Refugee and Immigrant Student Resources

Between homework, exams, activities, and social lives, students have a lot to juggle and manage. For immigrant and refugee students, school life can be even more complex, with a host of additional legal and personal concerns. Many immigrant students are worried about interactions with immigration officials, discrimination from classmates and instructors, and separation from family and loved ones who might be hundreds or thousands of miles away.

Having access to resources for immigrant students empowers them and the people around them to stand up for their rights, connect with their new communities, and thrive in a new academic environment.

Understanding the Basics

Immigration is a complicated and often controversial issue, and much of the mistreatment of immigrant students stems from a lack of understanding. To provide opportunities and safe environments for immigrant and refugee students, there are a few essential points to know.

Key Definitions

Students who are attending school outside of their home country come from a range of backgrounds and experiences. They typically fall into one of the following categories:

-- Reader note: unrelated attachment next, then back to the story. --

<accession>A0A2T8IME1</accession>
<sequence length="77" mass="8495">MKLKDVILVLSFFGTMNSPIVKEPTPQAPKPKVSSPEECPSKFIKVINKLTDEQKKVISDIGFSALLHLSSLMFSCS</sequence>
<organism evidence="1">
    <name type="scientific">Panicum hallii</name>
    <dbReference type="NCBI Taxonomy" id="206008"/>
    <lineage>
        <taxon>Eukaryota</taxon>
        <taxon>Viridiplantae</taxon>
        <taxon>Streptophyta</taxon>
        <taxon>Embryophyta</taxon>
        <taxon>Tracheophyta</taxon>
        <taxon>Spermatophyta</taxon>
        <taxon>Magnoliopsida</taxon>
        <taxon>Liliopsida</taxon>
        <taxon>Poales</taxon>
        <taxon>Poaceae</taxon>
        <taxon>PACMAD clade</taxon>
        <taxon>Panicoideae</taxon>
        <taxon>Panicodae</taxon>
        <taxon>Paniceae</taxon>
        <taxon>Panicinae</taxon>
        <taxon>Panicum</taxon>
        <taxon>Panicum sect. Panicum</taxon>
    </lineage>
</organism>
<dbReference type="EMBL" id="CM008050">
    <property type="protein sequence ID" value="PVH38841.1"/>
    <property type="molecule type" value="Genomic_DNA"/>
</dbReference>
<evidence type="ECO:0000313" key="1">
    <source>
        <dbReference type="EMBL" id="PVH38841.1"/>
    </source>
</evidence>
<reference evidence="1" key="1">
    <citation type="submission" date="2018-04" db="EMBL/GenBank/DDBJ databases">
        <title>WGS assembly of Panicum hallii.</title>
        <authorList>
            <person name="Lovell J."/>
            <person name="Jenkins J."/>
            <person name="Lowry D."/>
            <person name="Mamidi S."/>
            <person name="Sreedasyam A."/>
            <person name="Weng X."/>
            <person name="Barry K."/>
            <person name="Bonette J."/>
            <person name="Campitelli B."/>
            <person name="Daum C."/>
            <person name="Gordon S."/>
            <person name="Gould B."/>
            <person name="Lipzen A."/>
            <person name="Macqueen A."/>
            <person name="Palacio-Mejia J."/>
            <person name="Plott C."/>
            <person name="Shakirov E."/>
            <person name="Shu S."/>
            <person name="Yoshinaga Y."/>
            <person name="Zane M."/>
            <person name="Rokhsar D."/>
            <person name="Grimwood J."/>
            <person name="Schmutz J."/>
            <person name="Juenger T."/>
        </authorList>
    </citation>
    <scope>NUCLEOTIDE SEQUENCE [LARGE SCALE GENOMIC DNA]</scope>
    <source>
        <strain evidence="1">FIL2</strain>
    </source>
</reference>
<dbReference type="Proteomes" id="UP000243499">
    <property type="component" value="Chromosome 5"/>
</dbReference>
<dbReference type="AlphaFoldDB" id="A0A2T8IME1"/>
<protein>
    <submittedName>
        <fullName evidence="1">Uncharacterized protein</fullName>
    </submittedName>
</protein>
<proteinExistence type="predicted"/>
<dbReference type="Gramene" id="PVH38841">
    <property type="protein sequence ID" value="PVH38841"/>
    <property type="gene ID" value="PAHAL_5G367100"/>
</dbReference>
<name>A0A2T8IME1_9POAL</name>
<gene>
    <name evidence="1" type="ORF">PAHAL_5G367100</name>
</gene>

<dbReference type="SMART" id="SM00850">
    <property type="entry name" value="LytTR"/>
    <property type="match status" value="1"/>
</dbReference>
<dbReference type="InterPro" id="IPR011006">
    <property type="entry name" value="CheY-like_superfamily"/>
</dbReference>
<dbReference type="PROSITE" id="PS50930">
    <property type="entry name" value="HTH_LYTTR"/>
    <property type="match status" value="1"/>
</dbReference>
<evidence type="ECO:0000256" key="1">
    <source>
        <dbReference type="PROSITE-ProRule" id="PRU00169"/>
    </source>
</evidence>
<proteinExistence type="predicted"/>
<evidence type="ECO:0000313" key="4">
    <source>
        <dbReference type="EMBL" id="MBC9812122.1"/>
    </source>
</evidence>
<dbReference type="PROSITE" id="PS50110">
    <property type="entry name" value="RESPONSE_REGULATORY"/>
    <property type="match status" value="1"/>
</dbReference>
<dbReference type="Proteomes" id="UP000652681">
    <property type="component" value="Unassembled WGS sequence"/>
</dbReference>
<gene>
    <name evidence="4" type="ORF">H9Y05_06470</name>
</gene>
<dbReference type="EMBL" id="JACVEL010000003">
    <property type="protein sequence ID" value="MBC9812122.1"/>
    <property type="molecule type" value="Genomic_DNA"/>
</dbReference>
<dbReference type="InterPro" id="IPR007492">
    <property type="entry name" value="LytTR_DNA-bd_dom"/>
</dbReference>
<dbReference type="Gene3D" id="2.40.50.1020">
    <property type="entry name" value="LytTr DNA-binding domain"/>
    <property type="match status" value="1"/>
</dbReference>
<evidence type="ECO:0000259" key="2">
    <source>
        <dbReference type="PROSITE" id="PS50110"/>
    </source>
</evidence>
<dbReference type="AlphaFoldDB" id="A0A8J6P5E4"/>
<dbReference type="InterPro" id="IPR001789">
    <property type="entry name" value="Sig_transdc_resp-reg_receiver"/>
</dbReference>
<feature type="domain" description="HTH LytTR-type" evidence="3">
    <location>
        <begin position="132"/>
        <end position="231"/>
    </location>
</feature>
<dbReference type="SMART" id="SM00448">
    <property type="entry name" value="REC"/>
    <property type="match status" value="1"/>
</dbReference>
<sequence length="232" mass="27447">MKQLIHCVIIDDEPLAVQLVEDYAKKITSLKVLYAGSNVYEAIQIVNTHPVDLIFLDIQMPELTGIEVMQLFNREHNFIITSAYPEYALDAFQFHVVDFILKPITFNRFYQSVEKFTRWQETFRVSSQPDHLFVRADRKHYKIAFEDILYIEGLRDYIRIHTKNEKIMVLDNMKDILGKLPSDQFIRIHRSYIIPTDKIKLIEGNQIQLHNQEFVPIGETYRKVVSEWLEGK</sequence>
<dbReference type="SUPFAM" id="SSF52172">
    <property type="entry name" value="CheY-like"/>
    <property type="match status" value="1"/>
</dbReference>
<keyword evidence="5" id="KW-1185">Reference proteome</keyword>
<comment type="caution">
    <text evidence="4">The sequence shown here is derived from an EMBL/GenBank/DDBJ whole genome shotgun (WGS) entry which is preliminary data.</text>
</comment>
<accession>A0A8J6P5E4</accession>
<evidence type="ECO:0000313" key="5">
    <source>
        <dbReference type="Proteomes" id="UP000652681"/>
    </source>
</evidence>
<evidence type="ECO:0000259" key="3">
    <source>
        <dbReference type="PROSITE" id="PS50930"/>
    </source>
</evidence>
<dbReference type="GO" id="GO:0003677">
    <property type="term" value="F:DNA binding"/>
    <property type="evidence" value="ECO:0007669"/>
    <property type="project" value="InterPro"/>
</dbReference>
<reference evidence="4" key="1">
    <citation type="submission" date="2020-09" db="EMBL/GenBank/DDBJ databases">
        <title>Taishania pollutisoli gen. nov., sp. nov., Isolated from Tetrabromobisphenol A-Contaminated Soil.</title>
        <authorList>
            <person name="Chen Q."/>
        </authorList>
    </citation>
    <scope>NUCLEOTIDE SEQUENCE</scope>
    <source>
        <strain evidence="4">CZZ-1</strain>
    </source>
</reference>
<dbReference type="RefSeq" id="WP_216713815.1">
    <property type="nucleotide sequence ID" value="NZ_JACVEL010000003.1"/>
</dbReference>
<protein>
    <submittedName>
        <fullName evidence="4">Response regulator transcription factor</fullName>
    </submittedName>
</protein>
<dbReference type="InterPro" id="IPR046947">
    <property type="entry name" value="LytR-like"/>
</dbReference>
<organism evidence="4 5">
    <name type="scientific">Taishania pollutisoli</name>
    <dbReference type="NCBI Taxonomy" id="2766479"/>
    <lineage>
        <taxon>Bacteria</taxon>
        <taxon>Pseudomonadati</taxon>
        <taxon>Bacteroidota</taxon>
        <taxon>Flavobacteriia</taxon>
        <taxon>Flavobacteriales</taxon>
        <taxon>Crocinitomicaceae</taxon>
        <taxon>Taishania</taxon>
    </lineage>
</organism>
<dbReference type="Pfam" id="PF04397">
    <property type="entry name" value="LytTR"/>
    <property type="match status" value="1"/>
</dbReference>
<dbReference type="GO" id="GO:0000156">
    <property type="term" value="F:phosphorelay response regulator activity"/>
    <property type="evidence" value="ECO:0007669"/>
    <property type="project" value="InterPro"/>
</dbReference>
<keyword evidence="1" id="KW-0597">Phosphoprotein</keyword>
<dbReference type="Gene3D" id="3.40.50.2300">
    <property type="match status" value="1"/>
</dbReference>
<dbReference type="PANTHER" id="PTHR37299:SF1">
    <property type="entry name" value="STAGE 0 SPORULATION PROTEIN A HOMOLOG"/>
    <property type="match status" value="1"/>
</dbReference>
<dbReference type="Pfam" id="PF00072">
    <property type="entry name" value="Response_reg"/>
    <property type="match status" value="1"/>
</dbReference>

• Immigrant: A person who chooses to leave their country of origin and permanently relocate is considered an immigrant. Immigrants are distinct from refugees in that their decision to move is based on preference or interest rather than necessity.
  • Refugee: When a country becomes violent or dangerous, people may have no other choice than to leave their homes. A refugee is a person who contacts the United States government and receives protected status before crossing the border.
  • Asylum seeker: Like refugees, asylum seekers are attempting to escape a perilous environment. However, asylum seekers, or asylees, do not request refugee status prior to entering the country.
  • Migrant: A migrant is an individual who has left their home country in search of a better situation, such as the opportunity to work or receive an education. Unlike refugees and asylum-seekers, migrants are not forced from their homes by violence, conflict, or persecution.

Although each of these categories has overlapping characteristics, it’s important to distinguish between them because students may have specific needs or challenges based on their status. For example, a student who is a refugee may struggle with fear or anxiety stemming from the war that drove them out of their home country.